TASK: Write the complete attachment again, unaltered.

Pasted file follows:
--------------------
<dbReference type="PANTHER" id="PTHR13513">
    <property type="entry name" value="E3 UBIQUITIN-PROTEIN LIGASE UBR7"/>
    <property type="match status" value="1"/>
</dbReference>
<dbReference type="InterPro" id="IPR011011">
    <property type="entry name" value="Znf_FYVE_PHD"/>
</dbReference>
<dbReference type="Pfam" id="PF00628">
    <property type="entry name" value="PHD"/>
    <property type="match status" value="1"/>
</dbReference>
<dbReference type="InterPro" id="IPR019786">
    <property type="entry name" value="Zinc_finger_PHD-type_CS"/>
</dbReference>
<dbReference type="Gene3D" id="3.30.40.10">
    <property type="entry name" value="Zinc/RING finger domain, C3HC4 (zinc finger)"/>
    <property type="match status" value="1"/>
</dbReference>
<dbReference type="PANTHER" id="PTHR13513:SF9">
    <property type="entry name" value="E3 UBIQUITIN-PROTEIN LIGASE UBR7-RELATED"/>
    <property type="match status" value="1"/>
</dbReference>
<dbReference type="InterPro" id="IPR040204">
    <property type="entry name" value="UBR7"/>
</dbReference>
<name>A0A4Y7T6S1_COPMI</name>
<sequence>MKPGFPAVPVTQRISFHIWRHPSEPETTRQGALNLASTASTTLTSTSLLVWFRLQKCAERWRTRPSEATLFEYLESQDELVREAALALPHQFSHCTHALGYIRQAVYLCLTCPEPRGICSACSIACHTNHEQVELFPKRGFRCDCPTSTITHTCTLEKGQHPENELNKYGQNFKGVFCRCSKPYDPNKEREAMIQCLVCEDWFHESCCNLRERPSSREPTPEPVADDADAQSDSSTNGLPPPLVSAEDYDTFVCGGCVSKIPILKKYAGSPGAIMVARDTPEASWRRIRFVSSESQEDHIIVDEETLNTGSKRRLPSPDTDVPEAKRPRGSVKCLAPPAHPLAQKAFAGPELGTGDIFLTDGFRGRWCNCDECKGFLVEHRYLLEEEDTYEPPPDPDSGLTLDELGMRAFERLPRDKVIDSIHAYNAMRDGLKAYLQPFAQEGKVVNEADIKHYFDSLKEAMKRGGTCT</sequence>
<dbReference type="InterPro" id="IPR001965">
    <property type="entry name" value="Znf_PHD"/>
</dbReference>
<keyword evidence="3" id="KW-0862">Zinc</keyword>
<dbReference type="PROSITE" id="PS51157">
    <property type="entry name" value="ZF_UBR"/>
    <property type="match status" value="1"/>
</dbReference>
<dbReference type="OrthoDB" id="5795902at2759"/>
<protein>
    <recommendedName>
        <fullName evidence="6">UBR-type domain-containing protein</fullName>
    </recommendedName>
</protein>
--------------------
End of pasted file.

<dbReference type="PANTHER" id="PTHR13513">
    <property type="entry name" value="E3 UBIQUITIN-PROTEIN LIGASE UBR7"/>
    <property type="match status" value="1"/>
</dbReference>
<dbReference type="InterPro" id="IPR011011">
    <property type="entry name" value="Znf_FYVE_PHD"/>
</dbReference>
<dbReference type="Pfam" id="PF00628">
    <property type="entry name" value="PHD"/>
    <property type="match status" value="1"/>
</dbReference>
<dbReference type="InterPro" id="IPR019786">
    <property type="entry name" value="Zinc_finger_PHD-type_CS"/>
</dbReference>
<dbReference type="Gene3D" id="3.30.40.10">
    <property type="entry name" value="Zinc/RING finger domain, C3HC4 (zinc finger)"/>
    <property type="match status" value="1"/>
</dbReference>
<dbReference type="PANTHER" id="PTHR13513:SF9">
    <property type="entry name" value="E3 UBIQUITIN-PROTEIN LIGASE UBR7-RELATED"/>
    <property type="match status" value="1"/>
</dbReference>
<dbReference type="InterPro" id="IPR040204">
    <property type="entry name" value="UBR7"/>
</dbReference>
<name>A0A4Y7T6S1_COPMI</name>
<sequence>MKPGFPAVPVTQRISFHIWRHPSEPETTRQGALNLASTASTTLTSTSLLVWFRLQKCAERWRTRPSEATLFEYLESQDELVREAALALPHQFSHCTHALGYIRQAVYLCLTCPEPRGICSACSIACHTNHEQVELFPKRGFRCDCPTSTITHTCTLEKGQHPENELNKYGQNFKGVFCRCSKPYDPNKEREAMIQCLVCEDWFHESCCNLRERPSSREPTPEPVADDADAQSDSSTNGLPPPLVSAEDYDTFVCGGCVSKIPILKKYAGSPGAIMVARDTPEASWRRIRFVSSESQEDHIIVDEETLNTGSKRRLPSPDTDVPEAKRPRGSVKCLAPPAHPLAQKAFAGPELGTGDIFLTDGFRGRWCNCDECKGFLVEHRYLLEEEDTYEPPPDPDSGLTLDELGMRAFERLPRDKVIDSIHAYNAMRDGLKAYLQPFAQEGKVVNEADIKHYFDSLKEAMKRGGTCT</sequence>
<dbReference type="InterPro" id="IPR001965">
    <property type="entry name" value="Znf_PHD"/>
</dbReference>
<keyword evidence="3" id="KW-0862">Zinc</keyword>
<dbReference type="PROSITE" id="PS51157">
    <property type="entry name" value="ZF_UBR"/>
    <property type="match status" value="1"/>
</dbReference>
<dbReference type="OrthoDB" id="5795902at2759"/>
<protein>
    <recommendedName>
        <fullName evidence="6">UBR-type domain-containing protein</fullName>
    </recommendedName>
</protein>